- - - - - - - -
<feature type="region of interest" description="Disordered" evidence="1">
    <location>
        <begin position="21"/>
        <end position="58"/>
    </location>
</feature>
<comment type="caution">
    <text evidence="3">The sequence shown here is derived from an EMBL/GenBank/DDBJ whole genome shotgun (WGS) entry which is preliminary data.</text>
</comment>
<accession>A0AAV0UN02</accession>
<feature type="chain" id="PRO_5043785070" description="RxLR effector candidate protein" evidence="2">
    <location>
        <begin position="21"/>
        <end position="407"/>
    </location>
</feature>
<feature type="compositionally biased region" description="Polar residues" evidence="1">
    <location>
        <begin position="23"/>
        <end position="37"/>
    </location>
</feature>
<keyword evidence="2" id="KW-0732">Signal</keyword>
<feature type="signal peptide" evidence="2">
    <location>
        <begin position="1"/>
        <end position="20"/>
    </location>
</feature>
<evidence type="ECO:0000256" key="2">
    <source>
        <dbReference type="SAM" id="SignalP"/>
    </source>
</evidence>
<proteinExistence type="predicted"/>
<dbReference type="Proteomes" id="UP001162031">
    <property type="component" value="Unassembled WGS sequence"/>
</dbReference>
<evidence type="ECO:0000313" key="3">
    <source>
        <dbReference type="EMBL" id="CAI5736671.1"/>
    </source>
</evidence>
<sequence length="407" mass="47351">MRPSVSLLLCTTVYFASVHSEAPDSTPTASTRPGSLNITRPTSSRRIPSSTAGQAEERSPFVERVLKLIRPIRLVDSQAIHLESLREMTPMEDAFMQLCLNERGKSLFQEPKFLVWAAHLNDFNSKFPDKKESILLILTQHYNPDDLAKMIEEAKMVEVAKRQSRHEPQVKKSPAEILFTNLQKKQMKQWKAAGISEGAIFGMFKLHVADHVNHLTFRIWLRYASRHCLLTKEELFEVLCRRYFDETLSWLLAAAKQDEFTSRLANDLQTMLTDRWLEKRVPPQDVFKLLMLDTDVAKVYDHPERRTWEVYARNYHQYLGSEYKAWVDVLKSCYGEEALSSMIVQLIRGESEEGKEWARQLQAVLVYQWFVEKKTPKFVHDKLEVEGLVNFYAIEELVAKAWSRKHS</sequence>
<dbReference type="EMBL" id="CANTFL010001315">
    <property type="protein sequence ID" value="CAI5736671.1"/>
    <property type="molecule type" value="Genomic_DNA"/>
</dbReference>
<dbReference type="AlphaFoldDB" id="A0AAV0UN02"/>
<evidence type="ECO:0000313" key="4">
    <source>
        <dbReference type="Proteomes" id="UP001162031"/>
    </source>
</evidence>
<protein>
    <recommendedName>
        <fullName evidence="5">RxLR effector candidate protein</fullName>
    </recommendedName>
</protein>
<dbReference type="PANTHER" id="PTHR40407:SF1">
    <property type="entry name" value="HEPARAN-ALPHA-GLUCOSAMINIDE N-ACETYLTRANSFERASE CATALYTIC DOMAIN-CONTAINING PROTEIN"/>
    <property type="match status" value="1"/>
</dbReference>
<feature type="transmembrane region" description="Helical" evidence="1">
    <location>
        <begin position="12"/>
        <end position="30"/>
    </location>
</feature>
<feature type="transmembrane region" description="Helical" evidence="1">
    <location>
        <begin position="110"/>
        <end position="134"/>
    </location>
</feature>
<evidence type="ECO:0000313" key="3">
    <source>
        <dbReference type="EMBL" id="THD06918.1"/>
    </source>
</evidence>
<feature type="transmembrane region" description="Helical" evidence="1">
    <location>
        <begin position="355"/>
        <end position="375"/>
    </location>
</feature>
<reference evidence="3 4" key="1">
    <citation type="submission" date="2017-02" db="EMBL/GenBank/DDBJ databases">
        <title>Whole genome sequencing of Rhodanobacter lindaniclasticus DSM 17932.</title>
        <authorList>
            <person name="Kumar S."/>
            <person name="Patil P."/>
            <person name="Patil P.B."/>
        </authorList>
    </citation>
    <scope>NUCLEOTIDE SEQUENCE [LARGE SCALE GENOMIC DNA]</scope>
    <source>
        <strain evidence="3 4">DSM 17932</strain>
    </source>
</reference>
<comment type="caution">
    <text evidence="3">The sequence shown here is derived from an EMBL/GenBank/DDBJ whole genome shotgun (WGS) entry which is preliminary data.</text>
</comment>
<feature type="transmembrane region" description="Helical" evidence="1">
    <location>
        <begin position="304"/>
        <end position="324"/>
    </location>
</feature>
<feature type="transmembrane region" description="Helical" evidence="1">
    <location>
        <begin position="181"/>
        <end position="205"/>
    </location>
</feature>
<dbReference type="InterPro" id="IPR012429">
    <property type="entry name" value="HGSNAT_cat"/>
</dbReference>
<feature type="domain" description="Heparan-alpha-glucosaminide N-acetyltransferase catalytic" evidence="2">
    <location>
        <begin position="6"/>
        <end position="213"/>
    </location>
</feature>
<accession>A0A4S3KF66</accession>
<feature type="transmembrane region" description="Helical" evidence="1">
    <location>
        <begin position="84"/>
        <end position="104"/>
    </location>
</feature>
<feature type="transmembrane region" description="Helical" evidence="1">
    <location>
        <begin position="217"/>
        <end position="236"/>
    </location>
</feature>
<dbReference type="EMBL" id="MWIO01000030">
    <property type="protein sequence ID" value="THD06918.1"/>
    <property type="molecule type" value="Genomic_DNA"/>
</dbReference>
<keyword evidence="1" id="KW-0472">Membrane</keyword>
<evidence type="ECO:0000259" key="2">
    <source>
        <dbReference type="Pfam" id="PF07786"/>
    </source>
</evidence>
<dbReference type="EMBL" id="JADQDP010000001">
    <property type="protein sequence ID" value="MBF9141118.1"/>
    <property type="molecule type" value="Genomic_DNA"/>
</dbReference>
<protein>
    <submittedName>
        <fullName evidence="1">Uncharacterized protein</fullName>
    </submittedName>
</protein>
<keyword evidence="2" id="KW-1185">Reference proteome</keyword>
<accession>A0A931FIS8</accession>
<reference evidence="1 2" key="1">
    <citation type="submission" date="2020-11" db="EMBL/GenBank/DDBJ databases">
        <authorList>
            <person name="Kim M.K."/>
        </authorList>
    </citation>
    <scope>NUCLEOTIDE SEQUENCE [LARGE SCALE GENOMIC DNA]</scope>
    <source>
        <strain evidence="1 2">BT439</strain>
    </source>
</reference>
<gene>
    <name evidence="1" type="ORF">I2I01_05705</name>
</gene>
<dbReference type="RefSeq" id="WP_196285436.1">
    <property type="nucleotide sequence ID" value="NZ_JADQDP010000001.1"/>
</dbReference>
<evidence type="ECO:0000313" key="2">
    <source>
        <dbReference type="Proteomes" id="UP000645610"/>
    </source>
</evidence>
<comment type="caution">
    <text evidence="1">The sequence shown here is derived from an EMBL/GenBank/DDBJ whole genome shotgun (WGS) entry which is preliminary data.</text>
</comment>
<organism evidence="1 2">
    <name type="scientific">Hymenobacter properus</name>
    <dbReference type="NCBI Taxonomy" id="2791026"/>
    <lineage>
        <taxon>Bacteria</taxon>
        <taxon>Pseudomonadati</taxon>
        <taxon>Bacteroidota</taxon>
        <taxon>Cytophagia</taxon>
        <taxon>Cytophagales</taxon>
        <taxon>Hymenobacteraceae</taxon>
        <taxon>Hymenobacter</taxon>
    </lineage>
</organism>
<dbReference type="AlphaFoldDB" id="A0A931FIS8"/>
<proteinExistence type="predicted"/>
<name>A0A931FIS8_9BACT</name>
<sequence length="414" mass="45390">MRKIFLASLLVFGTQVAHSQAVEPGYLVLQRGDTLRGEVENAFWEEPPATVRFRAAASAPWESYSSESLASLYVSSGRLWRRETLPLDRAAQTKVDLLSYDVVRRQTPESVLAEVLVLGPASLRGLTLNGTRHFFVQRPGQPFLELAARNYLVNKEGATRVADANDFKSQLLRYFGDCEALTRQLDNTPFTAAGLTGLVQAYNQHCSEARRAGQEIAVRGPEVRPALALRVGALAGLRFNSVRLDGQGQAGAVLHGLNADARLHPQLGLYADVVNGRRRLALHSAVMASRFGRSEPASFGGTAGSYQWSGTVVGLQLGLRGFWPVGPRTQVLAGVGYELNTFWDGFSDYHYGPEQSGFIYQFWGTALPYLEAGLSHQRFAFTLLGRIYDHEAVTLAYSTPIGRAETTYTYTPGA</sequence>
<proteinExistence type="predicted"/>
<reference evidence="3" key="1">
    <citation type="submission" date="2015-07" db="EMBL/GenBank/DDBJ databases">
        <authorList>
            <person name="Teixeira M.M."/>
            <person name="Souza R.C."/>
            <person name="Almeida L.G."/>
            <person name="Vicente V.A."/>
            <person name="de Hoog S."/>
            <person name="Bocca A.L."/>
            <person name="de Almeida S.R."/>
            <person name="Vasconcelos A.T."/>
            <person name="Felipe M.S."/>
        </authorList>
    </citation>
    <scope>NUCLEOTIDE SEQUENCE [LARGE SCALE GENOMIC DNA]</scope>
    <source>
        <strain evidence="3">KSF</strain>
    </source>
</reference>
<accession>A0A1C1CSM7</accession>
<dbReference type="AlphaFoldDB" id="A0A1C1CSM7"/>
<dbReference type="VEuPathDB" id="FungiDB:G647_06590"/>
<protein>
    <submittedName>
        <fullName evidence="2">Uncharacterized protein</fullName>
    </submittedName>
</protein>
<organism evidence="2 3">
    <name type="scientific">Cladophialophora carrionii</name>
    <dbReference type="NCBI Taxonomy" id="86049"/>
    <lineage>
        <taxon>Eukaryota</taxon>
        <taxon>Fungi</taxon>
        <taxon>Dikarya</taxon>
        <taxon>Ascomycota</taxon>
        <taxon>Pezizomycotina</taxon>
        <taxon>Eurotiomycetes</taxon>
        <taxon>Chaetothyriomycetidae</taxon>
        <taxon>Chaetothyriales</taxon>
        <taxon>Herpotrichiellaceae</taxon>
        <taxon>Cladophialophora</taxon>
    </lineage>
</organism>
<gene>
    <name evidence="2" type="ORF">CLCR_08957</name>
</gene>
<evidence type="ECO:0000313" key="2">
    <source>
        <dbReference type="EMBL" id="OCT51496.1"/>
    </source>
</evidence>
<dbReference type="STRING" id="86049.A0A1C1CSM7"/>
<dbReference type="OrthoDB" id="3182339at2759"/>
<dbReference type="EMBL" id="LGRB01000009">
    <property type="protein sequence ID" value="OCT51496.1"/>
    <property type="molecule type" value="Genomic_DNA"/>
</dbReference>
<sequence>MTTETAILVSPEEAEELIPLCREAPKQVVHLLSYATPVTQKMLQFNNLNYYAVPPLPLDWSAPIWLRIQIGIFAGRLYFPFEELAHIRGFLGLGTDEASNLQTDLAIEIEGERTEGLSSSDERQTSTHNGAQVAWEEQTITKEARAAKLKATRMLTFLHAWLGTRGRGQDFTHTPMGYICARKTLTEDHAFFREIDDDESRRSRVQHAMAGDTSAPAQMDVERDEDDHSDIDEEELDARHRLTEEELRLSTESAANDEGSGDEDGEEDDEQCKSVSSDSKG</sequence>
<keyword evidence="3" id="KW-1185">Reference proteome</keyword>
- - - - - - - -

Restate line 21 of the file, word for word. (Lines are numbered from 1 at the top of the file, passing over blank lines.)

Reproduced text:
    </location>